The other day I had one of those realizations that is inevitably followed by a deep yawn and a pop of the ears. Not too long ago, there was a piece of data produced that was so powerful, so undeniable, that anyone who saw it and took a moment to truly ponder its meaning was forever changed. While it arrived at a time of great change and to a certain extent, great liberation, it didn’t have the long-lasting effects that it should have.
That piece of data was a photograph, popularly known as “Earthrise,” that was taken 43 years ago, on 24 December 1968, by the Apollo 8 astronauts, of the Earth from the Moon. To see our situation, seeing all that we have for what it is, a rock floating in the middle of a vast and almost entirely empty space, so small in the grand scheme of things, so frighteningly fragile—how could that not forever change who we are?
We’ve been looking down at the Earth ever since, reproducing that same idea in higher resolution with greater detail. In 2002, NASA produced the most spectacular image yet, the famed “Blue Marble.” It is baffling to me that we can look at that picture, with an impossibly thin layer of gas that is all we have, and continue to behave the way we do.
The information coming from space in 2011 has been the kind of incredible stuff that makes me grateful to be alive to see it. I can’t help but notice these incredible videos coming out of the International Space Station, like the one huge time-lapse of Earth from Michael König on Vimeo.
Electric lights, fires, and lightning, all go whizzing past the camera. Thunderstorms, as experienced on Earth, are monumental occasions, inspiring an entire pantheon of gods for myriads cults and superstitions. Now they are so many tiny electric crackles, harmless and beautiful. The everyday bickering and ludicrous materialism of life on the surface seems so petty.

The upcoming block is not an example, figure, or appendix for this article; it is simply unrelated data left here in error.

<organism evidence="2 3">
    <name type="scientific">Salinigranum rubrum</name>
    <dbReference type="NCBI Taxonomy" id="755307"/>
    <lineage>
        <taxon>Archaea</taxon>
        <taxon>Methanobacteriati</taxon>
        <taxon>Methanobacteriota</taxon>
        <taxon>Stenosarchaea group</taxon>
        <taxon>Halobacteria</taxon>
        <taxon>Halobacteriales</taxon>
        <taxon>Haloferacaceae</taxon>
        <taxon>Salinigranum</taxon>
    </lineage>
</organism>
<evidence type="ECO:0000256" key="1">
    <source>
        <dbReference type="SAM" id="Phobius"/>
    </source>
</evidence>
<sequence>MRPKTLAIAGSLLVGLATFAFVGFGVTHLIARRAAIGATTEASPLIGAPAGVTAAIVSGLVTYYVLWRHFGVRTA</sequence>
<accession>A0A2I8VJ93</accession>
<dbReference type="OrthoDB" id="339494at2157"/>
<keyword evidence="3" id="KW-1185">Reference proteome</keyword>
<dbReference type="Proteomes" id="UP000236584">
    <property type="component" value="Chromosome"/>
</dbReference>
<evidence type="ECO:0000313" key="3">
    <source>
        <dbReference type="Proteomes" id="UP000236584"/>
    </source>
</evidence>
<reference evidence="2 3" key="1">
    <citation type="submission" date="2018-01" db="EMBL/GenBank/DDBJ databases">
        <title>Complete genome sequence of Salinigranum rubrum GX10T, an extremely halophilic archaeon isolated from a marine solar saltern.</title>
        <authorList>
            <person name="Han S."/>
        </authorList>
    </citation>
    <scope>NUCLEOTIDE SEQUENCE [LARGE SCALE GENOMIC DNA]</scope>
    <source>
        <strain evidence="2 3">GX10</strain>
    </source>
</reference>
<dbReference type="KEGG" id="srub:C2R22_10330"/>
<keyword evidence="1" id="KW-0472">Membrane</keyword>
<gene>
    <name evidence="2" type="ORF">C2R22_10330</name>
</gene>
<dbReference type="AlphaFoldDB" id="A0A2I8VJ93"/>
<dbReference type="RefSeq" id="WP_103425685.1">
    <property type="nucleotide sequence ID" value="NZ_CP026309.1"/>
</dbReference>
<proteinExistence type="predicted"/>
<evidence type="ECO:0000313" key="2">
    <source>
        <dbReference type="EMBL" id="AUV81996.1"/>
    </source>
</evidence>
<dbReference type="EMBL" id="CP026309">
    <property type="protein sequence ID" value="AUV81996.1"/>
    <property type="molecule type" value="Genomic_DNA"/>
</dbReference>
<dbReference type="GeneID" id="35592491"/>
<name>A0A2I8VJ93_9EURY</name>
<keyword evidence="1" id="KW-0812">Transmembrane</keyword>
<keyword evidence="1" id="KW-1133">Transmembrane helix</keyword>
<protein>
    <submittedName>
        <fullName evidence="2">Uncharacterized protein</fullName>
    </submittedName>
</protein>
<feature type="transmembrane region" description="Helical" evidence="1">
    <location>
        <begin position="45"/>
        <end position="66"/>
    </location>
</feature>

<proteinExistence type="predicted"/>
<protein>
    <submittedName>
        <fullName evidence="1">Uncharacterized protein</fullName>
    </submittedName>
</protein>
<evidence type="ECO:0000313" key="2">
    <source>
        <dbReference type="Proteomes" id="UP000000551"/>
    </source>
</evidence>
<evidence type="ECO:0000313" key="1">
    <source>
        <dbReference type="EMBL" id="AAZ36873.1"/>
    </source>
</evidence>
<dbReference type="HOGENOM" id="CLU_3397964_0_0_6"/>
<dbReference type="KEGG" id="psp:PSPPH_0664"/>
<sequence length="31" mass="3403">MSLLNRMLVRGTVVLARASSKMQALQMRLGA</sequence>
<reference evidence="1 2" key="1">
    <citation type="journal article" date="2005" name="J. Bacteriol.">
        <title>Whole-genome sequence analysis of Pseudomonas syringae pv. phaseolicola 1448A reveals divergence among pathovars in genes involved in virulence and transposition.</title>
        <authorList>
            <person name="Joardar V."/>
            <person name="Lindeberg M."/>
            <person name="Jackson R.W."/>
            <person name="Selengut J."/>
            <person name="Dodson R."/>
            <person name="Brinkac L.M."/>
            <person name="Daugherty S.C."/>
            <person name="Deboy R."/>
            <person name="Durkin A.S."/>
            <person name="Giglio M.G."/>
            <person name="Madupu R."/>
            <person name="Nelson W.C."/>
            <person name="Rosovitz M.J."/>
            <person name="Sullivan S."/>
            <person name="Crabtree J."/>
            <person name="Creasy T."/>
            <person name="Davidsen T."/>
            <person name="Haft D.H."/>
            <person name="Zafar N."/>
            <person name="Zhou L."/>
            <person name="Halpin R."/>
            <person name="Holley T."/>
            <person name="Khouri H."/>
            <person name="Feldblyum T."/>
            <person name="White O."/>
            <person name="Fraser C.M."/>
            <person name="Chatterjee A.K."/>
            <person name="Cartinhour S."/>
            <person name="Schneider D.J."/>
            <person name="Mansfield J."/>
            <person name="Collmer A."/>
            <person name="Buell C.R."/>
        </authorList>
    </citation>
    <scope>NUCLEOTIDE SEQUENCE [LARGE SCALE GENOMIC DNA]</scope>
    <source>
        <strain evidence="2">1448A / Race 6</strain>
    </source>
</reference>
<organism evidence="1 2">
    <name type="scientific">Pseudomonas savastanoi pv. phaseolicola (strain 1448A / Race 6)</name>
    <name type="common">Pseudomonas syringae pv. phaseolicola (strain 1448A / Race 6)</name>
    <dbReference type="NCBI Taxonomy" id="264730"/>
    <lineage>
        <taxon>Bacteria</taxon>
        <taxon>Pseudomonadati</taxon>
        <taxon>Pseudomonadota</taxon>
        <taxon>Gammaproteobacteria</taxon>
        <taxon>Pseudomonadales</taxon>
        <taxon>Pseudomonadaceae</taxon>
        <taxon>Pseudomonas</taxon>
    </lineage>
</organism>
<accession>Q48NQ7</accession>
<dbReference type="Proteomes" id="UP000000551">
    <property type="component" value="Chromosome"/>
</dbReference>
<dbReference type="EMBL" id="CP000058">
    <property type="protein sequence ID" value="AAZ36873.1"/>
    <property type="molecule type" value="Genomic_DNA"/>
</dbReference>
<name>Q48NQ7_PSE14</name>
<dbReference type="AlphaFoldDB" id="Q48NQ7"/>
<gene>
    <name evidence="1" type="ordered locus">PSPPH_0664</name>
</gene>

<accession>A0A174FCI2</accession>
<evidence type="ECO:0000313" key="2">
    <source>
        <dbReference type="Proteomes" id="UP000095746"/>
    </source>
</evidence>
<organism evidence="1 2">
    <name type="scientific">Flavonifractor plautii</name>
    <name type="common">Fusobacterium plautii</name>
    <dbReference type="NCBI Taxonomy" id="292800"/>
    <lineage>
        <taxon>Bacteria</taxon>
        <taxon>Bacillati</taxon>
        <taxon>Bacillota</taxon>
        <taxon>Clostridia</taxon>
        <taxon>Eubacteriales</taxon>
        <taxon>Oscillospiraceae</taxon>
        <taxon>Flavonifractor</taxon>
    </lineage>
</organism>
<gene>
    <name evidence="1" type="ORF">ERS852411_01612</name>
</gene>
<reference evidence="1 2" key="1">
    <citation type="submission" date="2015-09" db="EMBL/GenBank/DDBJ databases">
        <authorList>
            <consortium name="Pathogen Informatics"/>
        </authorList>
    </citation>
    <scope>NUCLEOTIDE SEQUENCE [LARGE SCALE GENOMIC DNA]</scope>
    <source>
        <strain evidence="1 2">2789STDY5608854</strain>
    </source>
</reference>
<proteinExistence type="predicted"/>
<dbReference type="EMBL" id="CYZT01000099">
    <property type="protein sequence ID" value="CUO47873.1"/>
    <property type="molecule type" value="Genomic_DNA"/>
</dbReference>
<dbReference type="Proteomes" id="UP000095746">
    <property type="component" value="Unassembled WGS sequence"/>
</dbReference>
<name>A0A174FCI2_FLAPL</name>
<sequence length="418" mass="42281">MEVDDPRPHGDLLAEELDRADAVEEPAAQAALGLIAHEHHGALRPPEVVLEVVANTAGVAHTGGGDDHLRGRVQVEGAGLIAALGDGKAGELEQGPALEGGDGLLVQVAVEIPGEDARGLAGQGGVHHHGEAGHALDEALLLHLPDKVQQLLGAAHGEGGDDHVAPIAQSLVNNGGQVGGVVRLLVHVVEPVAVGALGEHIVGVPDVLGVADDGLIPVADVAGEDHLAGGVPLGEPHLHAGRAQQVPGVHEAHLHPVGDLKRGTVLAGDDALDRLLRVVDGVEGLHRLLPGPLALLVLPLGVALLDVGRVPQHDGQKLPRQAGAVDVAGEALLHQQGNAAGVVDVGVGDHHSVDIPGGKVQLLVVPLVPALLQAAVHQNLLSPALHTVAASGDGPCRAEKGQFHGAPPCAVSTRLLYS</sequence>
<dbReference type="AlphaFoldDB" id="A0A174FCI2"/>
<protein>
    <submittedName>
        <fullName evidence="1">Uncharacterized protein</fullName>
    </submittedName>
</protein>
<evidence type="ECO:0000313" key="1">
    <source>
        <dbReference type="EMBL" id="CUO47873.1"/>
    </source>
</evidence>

When I was in elementary school, we were taught that there were no other “solar systems,” no other planets like Earth, that we were alone in the universe. It seems like yesterday the Drake Equation described impossible odds. Then we got better at looking at the sky and suddenly the heavens lit up. It seems pretty obvious now that we’re not alone.
Quite the opposite. With what we now know about extremophiles, meteors, and the tenacity of life in general, it seems clear that life or its precursors are scattered around the galaxy like the seeds of a great tree. Every time the seed of life lands in a habitable zone, it sets off a timer as evolution races to reach a stable state before exhausting the available resources. Those that do get to move to the next level. Those that don’t….
There is a threshold and we are very close to not making it. There’s a non-zero chance the carbon dioxide we pumped into the air has set off a methane cycle that accelerates global warming, that we’re already too late, and that we might not have 100 years. We need to start thinking on a global scale about our place in the galaxy. Who cares what kind of sneakers you’re wearing? Why are we still killing each other?
We cannot move to the next level until every person on the planet has the same opportunities, enjoys the same liberties, and controls their own destinies. As long as people live at the suffering and expense of others, as long as the system is geared toward turning us against each other, as long as we remain distracted by every glittering thing, we will remain stuck in one place while the timer keeps ticking.
So much of what we are surrounded by is the people in control trying to distract us from reality in a vain attempt to delay the inevitable. Change is coming. The system is obsolete. Feelings of anger are misplaced. It’s not a question of good or bad, it’s simply a feature of the universe. We would all do well to refrain from pettiness, cruelty, and violence. History is watching.
Life has its waves. There are ups and downs. My not insubstantial gut and my lucky stars both are telling me 2012 is going to be an upswell. Let us do as we do where I grew up and catch that wave. Put aside your fear and cynicism. The future is ours to create. The system is ours to debug and refactor.
Here’s to a bold new year and a bold new age!